Ceropegia fimbriata subsp. geniculata, previously C. geniculata, is a climbing perennial, a slender vine. The plant has (few) opposite leaves and clear, watery sap like ceropegias in general. They belong to the Apocynaceae family that is usually characterised by milky sap.
The small, ovate leaves of C. fimbriata subsp. geniculata are stalked and have acutely pointed tips, probably rudimentary. The margins curve down and the midrib is sunken.
The subspecies grows in the east of the Western Cape and west of the Eastern Cape, a rare plant of mainly the Little Karoo. It is known to grow (at least) from Oudtshoorn to Ladismith and Van Wyksdorp. The photo was taken on a stony slope near Calitzdorp. The other two subspecies of C. fimbriata occur only in the Eastern Cape.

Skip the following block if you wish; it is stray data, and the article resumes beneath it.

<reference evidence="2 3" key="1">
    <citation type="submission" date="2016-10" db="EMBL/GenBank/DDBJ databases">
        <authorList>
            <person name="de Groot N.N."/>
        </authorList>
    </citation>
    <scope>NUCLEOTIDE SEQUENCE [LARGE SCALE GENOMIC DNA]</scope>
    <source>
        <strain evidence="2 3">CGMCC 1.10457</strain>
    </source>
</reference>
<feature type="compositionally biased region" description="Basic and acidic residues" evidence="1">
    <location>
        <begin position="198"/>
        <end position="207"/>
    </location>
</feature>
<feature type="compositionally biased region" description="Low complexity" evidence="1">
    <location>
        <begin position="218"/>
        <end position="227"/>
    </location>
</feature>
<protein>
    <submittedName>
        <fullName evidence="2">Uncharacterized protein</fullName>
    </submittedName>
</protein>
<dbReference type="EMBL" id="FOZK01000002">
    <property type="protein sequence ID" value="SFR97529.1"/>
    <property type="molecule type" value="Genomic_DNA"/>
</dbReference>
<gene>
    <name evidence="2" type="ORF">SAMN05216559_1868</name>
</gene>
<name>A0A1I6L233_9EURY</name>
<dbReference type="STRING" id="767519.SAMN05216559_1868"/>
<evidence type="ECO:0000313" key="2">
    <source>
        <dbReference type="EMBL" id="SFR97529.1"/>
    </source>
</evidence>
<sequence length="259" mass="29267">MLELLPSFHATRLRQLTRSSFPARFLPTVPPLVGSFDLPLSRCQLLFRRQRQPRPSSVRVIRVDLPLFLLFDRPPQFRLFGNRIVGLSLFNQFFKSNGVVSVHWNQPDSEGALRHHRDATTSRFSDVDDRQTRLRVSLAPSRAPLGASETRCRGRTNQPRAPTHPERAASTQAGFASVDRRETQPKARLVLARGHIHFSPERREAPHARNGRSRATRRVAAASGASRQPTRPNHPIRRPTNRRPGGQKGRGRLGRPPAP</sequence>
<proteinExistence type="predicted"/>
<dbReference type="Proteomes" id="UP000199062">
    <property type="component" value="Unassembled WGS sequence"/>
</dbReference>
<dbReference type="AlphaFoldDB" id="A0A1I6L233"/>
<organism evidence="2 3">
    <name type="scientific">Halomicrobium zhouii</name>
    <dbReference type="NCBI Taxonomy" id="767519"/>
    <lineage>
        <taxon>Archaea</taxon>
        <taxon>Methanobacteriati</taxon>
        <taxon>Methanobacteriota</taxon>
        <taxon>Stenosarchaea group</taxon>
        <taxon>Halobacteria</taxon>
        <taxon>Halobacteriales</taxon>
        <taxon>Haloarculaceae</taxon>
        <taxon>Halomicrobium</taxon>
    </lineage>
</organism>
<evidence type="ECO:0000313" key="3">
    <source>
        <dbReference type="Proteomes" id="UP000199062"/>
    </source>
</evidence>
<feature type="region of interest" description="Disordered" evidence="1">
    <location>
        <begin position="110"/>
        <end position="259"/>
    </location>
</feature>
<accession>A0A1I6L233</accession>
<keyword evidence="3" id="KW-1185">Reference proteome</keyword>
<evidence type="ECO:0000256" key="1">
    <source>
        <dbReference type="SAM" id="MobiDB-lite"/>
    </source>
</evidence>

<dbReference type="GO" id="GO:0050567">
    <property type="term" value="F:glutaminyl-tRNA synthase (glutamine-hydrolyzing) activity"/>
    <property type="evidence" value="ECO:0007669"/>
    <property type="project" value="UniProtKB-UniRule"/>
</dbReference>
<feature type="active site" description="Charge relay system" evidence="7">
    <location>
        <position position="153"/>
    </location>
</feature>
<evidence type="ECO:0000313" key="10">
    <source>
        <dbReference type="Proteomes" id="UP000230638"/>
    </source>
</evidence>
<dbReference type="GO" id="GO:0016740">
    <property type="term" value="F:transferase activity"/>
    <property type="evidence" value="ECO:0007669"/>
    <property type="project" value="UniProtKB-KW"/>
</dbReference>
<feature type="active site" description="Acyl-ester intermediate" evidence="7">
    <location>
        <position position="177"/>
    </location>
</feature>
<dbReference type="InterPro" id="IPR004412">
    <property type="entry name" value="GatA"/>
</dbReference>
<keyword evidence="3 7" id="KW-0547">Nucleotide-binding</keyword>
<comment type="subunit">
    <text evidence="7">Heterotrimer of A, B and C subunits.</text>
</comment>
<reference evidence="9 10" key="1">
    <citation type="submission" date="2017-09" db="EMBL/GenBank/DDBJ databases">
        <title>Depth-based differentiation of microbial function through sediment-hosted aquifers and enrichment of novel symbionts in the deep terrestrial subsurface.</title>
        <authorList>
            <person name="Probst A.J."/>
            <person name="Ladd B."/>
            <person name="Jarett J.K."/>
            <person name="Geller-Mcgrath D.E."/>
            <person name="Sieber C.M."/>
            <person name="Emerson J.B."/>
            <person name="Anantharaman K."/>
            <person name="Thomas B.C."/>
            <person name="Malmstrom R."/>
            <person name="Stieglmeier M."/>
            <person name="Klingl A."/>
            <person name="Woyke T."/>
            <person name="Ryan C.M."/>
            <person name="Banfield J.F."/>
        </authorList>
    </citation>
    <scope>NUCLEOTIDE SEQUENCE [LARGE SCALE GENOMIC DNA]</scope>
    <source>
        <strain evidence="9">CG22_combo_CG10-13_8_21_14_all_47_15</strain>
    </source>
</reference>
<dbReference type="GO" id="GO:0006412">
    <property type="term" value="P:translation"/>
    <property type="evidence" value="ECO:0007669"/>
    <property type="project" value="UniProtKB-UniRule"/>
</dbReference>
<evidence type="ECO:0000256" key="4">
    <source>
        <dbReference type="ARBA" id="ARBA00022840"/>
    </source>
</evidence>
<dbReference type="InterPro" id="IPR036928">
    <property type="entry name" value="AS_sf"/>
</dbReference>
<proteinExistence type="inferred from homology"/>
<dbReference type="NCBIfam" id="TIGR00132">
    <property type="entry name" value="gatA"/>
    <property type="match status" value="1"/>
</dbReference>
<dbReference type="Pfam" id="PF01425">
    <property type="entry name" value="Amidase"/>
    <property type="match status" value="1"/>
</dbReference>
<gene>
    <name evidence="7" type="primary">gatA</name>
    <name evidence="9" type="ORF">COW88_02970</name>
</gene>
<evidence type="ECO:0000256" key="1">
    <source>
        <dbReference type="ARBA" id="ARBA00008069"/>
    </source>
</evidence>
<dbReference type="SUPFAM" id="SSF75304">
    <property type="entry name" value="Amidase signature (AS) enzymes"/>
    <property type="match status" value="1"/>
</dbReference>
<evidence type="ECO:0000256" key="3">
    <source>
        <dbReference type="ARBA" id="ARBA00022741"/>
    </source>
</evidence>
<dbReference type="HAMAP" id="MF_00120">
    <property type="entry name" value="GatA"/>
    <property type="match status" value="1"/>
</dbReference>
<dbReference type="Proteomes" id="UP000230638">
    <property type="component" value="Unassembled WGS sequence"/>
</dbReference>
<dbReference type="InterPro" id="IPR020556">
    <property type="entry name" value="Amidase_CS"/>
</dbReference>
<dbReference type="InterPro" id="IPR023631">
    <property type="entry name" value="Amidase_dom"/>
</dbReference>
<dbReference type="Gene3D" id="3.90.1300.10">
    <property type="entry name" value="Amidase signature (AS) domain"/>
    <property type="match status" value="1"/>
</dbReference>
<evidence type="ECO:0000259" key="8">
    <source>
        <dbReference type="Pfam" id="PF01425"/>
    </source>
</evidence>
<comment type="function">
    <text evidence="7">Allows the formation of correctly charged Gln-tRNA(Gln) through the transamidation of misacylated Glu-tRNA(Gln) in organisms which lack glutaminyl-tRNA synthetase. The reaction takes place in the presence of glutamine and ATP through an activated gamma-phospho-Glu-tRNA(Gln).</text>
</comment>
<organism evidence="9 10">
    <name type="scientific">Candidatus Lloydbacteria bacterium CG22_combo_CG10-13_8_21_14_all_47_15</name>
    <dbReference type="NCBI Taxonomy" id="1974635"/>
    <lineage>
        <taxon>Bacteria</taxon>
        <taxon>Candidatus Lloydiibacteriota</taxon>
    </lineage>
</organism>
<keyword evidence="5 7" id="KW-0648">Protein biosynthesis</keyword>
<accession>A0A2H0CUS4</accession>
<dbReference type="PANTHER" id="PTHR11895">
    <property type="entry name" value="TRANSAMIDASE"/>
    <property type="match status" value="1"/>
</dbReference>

The habitat of this plant is karoid slopes and flats where the plants live entangled in variable scrub, sometimes including guarri trees and spekboom. The subspecies is not considered to be threatened in its habitat early in the twenty first century.
There are more than 160 Ceropegia species worldwide, mainly in Africa, Asia and Australia. About 50 occur in South Africa, mainly in arid areas. Many ceropegias grow from stem tubers (Vlok and Schutte-Vlok, 2015; Leistner, (Ed.), 2000; Bond and Goldblatt, 1984; https://desert-plants.blogspot.com; http://redlist.sanbi.org).